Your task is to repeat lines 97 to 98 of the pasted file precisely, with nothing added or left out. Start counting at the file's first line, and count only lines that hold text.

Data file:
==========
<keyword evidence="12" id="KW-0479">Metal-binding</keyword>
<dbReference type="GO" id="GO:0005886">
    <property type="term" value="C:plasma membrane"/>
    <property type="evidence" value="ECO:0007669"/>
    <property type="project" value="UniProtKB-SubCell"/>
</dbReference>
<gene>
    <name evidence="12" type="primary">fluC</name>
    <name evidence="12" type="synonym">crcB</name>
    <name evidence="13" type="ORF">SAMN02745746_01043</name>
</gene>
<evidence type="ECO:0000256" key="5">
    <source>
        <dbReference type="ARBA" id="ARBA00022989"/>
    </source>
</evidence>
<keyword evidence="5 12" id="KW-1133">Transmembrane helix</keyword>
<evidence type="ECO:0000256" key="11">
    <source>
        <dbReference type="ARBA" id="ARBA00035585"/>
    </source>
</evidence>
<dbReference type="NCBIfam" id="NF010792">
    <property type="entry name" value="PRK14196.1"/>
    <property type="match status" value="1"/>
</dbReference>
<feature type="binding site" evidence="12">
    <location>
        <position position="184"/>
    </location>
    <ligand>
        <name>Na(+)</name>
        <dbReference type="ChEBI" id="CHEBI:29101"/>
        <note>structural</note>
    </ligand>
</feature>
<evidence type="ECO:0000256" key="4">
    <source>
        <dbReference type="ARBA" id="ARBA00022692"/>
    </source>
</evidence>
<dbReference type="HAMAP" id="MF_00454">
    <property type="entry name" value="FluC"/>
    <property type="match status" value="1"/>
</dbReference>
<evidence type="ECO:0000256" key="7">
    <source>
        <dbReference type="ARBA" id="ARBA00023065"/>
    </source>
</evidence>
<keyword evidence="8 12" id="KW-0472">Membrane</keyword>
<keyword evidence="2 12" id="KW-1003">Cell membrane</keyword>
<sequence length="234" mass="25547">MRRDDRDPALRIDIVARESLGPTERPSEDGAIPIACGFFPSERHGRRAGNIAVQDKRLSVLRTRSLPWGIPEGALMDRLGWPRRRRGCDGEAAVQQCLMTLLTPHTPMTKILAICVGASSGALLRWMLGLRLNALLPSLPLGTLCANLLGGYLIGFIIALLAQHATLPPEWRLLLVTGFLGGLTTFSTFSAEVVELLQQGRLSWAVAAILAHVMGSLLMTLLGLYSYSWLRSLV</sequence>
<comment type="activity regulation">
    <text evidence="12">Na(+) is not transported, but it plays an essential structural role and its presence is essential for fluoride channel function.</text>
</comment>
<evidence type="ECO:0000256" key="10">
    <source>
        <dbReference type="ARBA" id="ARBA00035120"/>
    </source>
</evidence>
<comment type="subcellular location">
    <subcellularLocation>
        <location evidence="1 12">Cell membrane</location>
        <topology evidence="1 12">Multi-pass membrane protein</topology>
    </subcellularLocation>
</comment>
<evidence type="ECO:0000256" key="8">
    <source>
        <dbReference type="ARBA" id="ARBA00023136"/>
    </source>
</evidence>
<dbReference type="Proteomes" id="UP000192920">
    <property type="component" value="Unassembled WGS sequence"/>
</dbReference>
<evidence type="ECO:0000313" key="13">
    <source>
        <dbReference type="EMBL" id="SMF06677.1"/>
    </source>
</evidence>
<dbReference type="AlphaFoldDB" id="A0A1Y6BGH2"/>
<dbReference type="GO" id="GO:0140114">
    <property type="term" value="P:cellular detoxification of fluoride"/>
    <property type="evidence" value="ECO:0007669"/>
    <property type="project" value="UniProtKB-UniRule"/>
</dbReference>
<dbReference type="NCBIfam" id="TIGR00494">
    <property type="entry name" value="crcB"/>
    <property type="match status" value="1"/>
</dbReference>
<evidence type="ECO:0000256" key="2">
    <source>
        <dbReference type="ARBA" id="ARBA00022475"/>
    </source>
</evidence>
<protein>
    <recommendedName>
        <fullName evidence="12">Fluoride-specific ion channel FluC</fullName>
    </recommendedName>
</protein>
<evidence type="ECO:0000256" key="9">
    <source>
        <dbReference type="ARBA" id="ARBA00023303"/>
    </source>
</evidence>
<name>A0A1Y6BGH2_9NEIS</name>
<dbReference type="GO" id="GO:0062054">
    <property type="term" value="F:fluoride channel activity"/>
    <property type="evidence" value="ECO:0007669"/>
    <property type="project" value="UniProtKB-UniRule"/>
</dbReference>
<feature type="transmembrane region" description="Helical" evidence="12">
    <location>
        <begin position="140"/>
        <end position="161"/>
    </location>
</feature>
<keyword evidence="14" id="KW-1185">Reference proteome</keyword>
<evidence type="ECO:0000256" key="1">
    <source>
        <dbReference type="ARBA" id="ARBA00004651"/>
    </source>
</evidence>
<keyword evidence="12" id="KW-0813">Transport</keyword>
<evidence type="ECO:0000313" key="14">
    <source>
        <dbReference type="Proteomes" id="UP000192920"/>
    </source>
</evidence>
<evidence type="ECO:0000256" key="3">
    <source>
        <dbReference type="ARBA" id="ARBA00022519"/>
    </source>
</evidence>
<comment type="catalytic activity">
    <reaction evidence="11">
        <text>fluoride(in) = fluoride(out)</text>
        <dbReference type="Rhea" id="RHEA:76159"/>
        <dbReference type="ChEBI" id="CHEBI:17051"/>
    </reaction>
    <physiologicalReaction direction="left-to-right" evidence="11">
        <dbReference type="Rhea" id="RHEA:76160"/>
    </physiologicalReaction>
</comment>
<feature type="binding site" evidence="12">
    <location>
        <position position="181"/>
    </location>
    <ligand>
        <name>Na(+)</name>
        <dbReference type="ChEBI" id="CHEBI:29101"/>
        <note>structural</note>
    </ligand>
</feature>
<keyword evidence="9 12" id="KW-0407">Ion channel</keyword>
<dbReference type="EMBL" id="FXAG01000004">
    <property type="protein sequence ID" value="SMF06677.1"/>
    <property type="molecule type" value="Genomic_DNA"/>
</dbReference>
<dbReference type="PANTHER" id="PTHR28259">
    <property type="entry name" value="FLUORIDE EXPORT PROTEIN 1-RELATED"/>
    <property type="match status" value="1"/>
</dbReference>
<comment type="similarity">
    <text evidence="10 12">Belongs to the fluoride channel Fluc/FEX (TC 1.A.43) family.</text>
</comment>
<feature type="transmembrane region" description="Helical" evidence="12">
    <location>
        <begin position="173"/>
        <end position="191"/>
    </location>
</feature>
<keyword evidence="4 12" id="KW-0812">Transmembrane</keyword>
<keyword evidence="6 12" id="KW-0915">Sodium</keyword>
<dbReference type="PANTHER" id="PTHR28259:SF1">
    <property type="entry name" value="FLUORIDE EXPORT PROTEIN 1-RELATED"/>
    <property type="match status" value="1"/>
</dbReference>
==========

    <recommendedName>
        <fullName evidence="12">Fluoride-specific ion channel FluC</fullName>